In a radio interview last year (2013), Calgary Eyeopener spoke to Michael D’Souza from Meticulon, an IT company, about hiring people with autism. This story was later broadcast on CBC’s The National on January 8. Through unconventional interviews, or assessments, Meticulon found out how fit a person with autism was for the workplace. This meant evaluating the person’s cooperation and compromise skills, communication skills, but not using a face-to-face interview; further assessments were conducted to find out if these persons with autism were fit for their position in a business (not a charity) aiming to make a profit.
What is autism?
According to Autism Canada it’s a neurobiological disorder that may affect normal functioning of the gastrointestinal, immune, hepatic, endocrine and nervous systems, impacting normal brain development and leaving individuals with communication problems, difficulty social interactions and a tendency to repeat behaviour patterns.
Individuals with autism also have a restricted range interest and activities. Autism lies on a spectrum, its symptoms varying from patient to patient; the further a person lies on the autism spectrum the more extreme the symptoms.
Communication is a vital skill in the interview process, the final stage before one obtains employment. Individuals with autism are often unemployed, though they may have skills that outstrip others.
Anyone who’s seen the Big Bang Theory has seen autism in action: Sheldon Cooper.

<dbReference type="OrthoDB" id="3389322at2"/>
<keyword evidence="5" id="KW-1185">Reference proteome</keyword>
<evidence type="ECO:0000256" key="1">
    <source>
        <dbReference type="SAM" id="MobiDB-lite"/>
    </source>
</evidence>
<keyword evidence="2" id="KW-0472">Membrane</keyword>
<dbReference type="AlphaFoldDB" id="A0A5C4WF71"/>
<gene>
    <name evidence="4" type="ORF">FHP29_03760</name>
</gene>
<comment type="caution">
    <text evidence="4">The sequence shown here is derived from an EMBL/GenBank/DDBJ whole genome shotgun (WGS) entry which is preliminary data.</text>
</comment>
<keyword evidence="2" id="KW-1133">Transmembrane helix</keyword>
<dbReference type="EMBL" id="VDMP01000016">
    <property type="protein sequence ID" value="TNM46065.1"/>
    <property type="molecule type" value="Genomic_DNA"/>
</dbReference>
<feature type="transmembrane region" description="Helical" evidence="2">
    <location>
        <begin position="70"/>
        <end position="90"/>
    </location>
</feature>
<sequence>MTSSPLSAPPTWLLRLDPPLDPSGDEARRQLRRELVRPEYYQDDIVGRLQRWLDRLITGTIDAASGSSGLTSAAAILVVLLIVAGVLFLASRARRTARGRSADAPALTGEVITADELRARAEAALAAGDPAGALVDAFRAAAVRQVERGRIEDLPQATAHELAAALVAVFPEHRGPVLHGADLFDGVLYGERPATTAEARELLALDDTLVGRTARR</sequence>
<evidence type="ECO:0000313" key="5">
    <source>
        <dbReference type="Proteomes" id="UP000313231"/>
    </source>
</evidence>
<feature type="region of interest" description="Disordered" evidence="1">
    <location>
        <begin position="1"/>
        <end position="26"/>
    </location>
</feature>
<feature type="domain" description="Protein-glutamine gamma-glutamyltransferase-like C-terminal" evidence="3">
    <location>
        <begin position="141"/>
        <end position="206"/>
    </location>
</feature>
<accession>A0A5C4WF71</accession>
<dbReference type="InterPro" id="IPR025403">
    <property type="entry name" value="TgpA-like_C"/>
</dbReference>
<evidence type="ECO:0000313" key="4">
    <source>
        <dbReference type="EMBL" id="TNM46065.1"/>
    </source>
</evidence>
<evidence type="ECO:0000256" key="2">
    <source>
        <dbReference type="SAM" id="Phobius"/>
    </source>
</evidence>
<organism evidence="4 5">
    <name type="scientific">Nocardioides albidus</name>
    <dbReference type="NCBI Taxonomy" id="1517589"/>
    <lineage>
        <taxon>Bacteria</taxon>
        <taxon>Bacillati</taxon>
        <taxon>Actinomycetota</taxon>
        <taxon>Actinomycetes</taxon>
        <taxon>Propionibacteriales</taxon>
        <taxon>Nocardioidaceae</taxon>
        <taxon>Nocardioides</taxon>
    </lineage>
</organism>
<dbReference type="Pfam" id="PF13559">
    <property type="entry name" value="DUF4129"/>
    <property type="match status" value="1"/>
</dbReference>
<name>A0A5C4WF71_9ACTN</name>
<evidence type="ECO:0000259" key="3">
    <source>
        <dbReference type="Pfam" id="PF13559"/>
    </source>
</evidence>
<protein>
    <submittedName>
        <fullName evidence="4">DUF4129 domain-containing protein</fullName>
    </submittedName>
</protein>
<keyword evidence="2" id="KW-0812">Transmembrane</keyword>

There he is exhibiting strengths and weaknesses of autism. He might not exhibit all of them (or say he does) because not all autistic patients do, but he does show a lot.
-non-verbal reasoning skills (Sheldon talks the least and uses visual aids; Season 4, Episode 7, when an FBI agent is interviewing him for a background check on Howard)
-perceptual motor skills
-computer interests and skills (if you touch his laptop you’re a goner; Season 3, Episode 13)
-exceptional memory (he’s a physicist in a university but he still remembers every moment of his childhood, including the fact that his mother sang “Soft Kitty, Warm Kitty” to him when he was sick)
-Visual Spatial abilities
-Impairment in Social relationships (Leonard, Sheldon and Penny always have trouble getting along)
-Deficits in communication/language (Penny and Sheldon always have trouble communicating)
-Preseveration on interests and activities (unless it’s replaced with Dungeons and Dragons, a comic book he likes, or Star Trek, you can’t draw Sheldon away from physics, even when he’s in his apartment)
-Dependence on routine (just ask Leonard, he signed the contract; they have to follow a bathroom timing; and don’t forget the couch)
-Abnormal responses to sensory stimulation (Amy and Sheldon – they talk but have never kissed)
-Behaviour problems (Season 4, Episode 23; Sheldon locks himself in his room because he’s scared of “the germs that will kill me”)
-Variability of intellectual functioning (he’s a genius)
-Uneven development profile (he finished university before Leonard started)
-Difficulties in sleeping, toileting and eating
If you haven’t seen the Big Bang Theory you’ve probably seen someone who’s not an actor with autism. It might be hard to talk to them but they can work wonders.